How to Maintain your Barbell
When it comes to barbell maintenance, many home gym and commercial gym owners struggle to know what to do or how to best clean and maintain their Barbell. From consistent use, the bar can be exposed to many elements including sweat, skin, gym chalk and more, which can build up and hinder the longevity of the barbell.
If you own and love your Barbell, its best that you regularly clean and maintain it so it lasts forever. Here’s how!
How Often Should Maintenance be Done?
If your bar/s are used in commercial gym setting then generally speaking, the barbells use is going to be a lot higher than that of a home garage user, making it much more beneficial to maintain the Barbell more regularly. Regardless of the finish on the bar, we recommend a fortnightly, or at minimum monthly maintenance clean and check.
As for the home gym owners, the bar will most likely not need to be cleaned as regularly to that of a commercial gym, depending on the usage of course. For bars that are Cerakote, Stainless Steel or Hard Chrome, you can go extended periods without cleaning them, however, you will still have to regularly lubricate the bushings and bearings if you want the sleeves to spin freely. For bars that are bare steel, black Oxide or zinc, complete maintenance should be performed fortnightly, or monthly at a minimum.
Barbell maintenance consist of four things; using the correct maintenance supplies, cleaning the knurling, wiping down the bar and lubricating the bushings and bearings.
Before cleaning or performing maintenance on the bar, make sure that you have the correct supplies for doing so. Using the wrong materials can actually damage the bar’s finish, causing oxidation to occur.
The Supplies You’ll Need:
- Stiff, nylon brush. However if the bar is hard chrome or stainless steel, use a stainless brush. If brushing a stainless steel bar use a new stainless brush that has not been used on carbon steel to avoid carbon steel contaminating the stainless steel bar.
- 3-In-One oil
- A rag that will be used to apply oil to the bar
- A rag for cleaning oil off the bar
Step 1: Cleaning the Knurling
Before oiling the bar, you should clean the knurling. Leaving debris in the knurl, such as left over chalk or dirt from your hands, can cause the bar to rust over time.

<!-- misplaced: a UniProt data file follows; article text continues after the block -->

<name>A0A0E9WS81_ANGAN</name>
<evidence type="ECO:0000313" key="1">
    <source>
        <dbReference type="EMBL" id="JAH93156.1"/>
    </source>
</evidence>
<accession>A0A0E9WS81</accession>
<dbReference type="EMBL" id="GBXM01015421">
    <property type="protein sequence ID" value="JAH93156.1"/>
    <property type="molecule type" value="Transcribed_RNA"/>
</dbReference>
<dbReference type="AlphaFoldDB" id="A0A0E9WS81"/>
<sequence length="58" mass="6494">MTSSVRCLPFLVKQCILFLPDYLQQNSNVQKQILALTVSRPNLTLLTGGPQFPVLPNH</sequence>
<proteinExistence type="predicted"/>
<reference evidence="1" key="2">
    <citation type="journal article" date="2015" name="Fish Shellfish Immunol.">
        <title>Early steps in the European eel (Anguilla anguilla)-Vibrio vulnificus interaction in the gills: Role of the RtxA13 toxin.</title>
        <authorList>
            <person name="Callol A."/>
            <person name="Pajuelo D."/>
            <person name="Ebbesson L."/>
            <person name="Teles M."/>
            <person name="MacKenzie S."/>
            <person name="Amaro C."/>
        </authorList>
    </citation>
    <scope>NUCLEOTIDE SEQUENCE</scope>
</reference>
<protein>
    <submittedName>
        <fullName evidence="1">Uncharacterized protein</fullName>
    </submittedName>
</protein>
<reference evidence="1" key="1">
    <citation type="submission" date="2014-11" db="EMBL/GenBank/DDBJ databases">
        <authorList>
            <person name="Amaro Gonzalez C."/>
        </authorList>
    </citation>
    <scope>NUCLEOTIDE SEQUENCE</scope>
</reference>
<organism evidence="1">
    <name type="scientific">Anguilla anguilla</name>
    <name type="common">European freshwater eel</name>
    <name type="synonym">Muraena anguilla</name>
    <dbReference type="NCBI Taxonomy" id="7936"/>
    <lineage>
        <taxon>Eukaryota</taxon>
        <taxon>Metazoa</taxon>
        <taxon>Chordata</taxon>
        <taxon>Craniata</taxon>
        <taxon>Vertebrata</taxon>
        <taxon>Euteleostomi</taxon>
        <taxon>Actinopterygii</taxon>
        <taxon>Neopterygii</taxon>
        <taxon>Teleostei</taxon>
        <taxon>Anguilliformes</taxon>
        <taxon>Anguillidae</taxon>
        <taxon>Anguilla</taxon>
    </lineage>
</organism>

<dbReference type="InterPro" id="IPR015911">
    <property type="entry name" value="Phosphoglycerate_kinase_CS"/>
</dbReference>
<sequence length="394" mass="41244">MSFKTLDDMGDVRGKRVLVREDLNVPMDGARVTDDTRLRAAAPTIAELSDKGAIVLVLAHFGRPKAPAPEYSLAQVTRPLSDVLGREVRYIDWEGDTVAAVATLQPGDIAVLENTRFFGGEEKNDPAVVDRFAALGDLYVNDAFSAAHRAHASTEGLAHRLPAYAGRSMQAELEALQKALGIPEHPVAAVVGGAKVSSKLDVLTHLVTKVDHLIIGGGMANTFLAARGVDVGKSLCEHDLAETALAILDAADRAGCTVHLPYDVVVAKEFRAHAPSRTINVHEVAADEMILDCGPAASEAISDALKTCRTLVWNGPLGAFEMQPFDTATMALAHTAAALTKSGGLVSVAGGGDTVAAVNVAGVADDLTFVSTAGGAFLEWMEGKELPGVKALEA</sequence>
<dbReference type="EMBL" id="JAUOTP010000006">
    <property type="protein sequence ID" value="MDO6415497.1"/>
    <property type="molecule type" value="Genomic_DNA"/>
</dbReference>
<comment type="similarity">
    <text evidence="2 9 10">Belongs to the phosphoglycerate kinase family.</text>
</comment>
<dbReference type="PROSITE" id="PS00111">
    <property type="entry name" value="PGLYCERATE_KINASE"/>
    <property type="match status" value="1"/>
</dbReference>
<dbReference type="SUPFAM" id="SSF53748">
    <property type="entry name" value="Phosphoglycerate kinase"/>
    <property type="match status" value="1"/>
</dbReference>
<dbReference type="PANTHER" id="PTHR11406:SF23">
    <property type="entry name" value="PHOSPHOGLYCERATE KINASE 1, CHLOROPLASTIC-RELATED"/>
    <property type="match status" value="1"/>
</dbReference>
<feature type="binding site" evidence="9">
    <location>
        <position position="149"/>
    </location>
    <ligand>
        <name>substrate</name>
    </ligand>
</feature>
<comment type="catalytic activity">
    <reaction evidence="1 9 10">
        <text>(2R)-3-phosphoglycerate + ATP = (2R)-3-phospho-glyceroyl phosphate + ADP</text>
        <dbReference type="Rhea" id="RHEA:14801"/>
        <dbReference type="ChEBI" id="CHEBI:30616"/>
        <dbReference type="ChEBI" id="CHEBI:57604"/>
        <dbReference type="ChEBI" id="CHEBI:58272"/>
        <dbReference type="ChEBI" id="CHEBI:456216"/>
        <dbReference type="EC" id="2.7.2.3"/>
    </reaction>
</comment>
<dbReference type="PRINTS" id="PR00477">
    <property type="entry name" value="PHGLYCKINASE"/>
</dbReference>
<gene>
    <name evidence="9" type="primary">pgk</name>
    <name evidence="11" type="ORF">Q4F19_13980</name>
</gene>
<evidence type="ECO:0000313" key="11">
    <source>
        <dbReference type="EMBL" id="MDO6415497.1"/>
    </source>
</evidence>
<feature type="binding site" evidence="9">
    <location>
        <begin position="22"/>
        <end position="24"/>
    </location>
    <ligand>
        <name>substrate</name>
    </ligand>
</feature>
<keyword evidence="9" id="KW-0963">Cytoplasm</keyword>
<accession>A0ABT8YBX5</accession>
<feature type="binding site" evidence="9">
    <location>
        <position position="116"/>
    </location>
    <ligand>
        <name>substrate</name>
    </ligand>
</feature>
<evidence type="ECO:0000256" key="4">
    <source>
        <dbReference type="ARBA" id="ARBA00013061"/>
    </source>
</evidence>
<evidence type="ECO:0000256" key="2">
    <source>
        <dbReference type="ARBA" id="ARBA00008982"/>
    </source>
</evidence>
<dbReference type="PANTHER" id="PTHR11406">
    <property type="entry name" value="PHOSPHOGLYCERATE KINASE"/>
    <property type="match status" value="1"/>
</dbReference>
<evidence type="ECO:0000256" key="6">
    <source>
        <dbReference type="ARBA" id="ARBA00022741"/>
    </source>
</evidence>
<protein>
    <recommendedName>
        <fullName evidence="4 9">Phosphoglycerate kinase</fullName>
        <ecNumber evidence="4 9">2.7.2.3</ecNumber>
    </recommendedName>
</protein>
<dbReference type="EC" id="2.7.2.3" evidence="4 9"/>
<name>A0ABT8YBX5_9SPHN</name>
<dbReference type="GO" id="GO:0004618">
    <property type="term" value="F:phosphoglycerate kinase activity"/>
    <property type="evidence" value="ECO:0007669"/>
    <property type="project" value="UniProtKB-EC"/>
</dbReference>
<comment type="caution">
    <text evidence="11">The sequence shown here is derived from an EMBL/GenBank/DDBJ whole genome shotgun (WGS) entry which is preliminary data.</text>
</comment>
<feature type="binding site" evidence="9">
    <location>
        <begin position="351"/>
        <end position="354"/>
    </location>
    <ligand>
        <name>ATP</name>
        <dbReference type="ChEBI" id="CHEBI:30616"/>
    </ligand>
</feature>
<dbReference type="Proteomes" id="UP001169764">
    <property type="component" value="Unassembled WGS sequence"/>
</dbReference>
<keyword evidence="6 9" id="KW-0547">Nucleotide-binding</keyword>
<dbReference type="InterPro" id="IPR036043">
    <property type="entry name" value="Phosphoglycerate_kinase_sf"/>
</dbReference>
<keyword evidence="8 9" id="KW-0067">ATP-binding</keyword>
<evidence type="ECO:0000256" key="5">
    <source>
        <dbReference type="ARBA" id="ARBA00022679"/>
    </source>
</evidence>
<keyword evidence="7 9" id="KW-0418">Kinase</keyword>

- Apply a small amount of oil to the bar’s knurling.
- Use the brush to clean chalk and dirt out of the knurl.
Step 2: Wipe the Bar Down With Oil
Wiping down the bar with oil will help remove rust and protect the bar. If you want your bar to last a long time, this will be necessary. Especially if it’s being used in a commercial gym, which is often times an extremely harsh environment for a barbell.
- Apply a small amount of oil to the rag and wipe down the barbell with it.
- Use the brush to work the oil into the knurling.
- Let the oil on the bar dry for a few minutes.
- Use the clean rag to wipe down the bar, cleaning up any excess oil.
Step 3: Lubricate the Bushings or Bearings
If you want the sleeves of your bar to continue spinning smoothly, you’ll have to regularly lubricate its bushings or bearings.
- Stand the bar upright, or vertically.
- With the bar standing straight up, apply a conservative amount of oil (a few drops) to the beginning, or inside, of the sleeve closest to the floor, where it meets the shaft. Slowly spin the sleeve while doing so to allow the lubricant to reach the entire bushing or bearing.
- Use the cleaning rag to wipe up any excess oil.
- Flip the bar so that the other end is facing up, and repeat steps 2-3 for the other sleeve.
Other Maintenance Tips
Avoid Doing Rack Pulls
Another tip to help sustain a long lasting relationship with your barbell is to avoid doing exercises that can be destructive to the bar, such as rack pulls. These types of exercises can cause a bar to permanently bend. If doing them can’t be avoided, it’s best to use a cheap bar that you don’t care too much about.
Leave the Bar Lying Flat
When storing the bar, it’s best to leave it lying flat, as opposed to vertical. This will help prevent chalk from sliding into the bar’s sleeve assembly, which could prevent the bushings or bearings from spinning smoothly.